12 Apr 2018 | Cyber Security, GDPR

FAQ & Data Encryption

Howard Freeman

Howard Freeman

Questions and Answers

I am a Church Warden for a local parish church and it seems that some of the requirements of the EU GDPR conflict with the rules of the church. Can you offer me some guidance please?

There are times when church doctrine seems to contradict the requirements of GDPR. This is not the first time UK or European law may have been at odds with internal church rules. Most of these contradictions will be eased by other aspects of the legislation.

For example, the Right to Erasure does not mean that an individual can ask for details of their previous marriage or baptism to be erased from the Parish Register. These details form part of the historical archives of the church, and so there is a legitimate reason to keep them. However, the Right to Object means that the individual could ask the church not to publicly display their personal information.

Another example could be that someone reveals details of another individual’s life during a counselling session with their clergy. The clergy makes notes. The named individual could not ask to be shown these notes under the Right to Access, due to the pastor’s obligation to maintain the first person’s privacy.

The GDPR does state in Chapter IX that member states can apply derogations for, amongst other things, churches. Our conversations with the ICO have led us to believe that if there is no provision in that bill, then none should be expected. However, the Bill is not finalised until it becomes an Act (currently expected on 25th May, the same day as GDPR).

For more information, see Article 23 and Chapter IX of the GDPR, or the ICO’s explanation here.

Do I have to encrypt my data under the GDPR?

GDPR matrix

What is data encryption?

Encryption is a technique of ensuring confidentiality by encoding data such that it cannot be read by anyone not authorised to do so. Even if an information system is breached and data stolen, the data would prove worthless to a criminal that lacked the keys to unlock the encryption – or the processing power to force the lock by trying every combination of possible codes.

I was asked during a recent GDPR awareness conference whether I thought that encryption was required by the EU GDPR. I work for a business that does not offer encryption products so I don’t have a vested interest in the answer.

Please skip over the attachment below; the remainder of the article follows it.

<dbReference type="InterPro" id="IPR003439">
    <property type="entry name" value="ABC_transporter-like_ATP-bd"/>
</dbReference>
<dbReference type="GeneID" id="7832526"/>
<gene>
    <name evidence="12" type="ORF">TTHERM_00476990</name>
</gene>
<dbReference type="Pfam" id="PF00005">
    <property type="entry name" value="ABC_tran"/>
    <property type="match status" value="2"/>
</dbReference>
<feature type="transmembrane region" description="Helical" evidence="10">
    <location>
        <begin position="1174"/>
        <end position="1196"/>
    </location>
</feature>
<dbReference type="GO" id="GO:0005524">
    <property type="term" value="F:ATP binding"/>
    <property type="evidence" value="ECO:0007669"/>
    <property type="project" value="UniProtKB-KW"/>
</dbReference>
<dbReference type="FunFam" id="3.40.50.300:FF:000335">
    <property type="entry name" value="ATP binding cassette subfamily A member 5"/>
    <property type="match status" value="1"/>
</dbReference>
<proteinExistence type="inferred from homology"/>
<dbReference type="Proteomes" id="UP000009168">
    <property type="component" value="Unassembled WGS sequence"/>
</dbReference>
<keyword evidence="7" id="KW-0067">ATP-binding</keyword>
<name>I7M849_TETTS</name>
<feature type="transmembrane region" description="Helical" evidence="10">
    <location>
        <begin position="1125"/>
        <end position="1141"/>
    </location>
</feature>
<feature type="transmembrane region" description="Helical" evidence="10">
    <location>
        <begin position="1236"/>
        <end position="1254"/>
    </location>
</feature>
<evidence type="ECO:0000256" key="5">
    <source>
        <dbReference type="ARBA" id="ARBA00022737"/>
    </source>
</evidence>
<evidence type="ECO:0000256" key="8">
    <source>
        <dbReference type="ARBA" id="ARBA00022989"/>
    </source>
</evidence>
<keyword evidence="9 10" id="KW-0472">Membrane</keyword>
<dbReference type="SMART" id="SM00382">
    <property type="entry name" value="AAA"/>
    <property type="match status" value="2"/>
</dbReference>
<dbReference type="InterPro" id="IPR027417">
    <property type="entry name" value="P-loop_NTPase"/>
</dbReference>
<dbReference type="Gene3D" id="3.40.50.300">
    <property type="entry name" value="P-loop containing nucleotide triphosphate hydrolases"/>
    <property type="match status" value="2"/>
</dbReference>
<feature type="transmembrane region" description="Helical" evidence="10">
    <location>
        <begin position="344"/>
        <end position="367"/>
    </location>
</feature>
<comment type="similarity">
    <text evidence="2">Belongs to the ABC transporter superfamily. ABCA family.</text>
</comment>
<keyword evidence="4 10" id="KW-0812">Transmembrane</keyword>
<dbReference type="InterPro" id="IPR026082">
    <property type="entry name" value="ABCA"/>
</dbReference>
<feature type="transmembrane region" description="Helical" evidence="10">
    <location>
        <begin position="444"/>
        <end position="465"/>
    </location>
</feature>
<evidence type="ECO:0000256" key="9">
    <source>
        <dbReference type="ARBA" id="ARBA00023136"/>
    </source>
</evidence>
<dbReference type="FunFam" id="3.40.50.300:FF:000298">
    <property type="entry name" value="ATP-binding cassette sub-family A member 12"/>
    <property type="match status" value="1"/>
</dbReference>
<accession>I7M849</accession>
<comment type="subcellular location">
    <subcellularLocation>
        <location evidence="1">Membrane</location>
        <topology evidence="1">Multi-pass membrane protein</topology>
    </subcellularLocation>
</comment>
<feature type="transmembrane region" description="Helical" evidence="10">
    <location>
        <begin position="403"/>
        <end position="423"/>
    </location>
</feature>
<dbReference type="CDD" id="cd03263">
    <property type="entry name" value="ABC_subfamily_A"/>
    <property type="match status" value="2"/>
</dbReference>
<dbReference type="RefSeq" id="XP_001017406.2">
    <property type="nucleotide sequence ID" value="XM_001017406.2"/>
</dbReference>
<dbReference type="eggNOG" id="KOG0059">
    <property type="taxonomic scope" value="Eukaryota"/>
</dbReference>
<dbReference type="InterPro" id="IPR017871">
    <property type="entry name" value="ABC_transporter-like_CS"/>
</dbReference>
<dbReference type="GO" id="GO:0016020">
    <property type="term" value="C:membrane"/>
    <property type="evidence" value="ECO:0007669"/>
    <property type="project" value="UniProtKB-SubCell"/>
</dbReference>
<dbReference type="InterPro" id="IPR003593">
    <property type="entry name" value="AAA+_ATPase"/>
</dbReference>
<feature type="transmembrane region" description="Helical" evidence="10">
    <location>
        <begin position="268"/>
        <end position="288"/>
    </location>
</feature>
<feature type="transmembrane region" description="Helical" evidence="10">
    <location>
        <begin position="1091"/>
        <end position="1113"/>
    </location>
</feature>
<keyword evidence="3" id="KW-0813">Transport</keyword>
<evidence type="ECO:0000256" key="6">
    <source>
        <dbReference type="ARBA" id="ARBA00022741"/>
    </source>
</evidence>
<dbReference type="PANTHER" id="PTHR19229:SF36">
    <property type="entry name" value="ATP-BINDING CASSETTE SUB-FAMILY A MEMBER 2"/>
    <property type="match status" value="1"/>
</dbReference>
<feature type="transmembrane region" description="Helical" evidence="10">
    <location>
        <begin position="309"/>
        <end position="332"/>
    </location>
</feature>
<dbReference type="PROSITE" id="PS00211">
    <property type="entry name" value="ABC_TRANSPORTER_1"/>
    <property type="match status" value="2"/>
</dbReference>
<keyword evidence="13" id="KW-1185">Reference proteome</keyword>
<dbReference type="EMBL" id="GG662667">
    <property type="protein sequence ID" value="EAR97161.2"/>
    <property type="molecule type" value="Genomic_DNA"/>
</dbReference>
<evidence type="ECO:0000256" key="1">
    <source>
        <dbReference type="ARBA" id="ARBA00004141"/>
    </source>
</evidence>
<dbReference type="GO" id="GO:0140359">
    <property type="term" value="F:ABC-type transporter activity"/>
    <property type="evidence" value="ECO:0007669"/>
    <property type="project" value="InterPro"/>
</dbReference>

My gut instinct, and my answer was “Yes.” However, I think the question and my initial answer deserves more explanation.

Which areas of my business do I encrypt?

Encryption is a broad technical area that covers data at rest, data in motion, and can exist in many different places of an information system. These include volume encryption, database encryption, application encryption, and network encryption. Some of these are not too technically difficult to enable, but they routinely have impact on system performance, so-called ‘overhead’. This is because encoding and decoding data is mathematically complicated and so consumes processing power and introduces latency (delays). Most solutions will also have a significant financial cost also.

In business environments where speed of response is important, encryption may not prove possible. Modern network encryption uses special coprocessors purely for encryption purposes to limit performance impact on normal operations. However at a host level, that may not be possible and generic processors may struggle with the overhead introduced by database or volume encryption. Database look-ups during time critical interactions with customers or applications can be completely foiled by imposing encryption.

Although encryption is mentioned in the EU GDPR, it is only mentioned a few times. Each time it is modified with words like “such as”, “may include”, and “as appropriate.” A strictly legal analysis and consideration of the real-world difficulties in implementing encryption would conclude that encryption isn’t mandatory. It is a requirement of the GDPR that Security and Privacy by design is a requirement. Therefore, good practice states that data should be encrypted.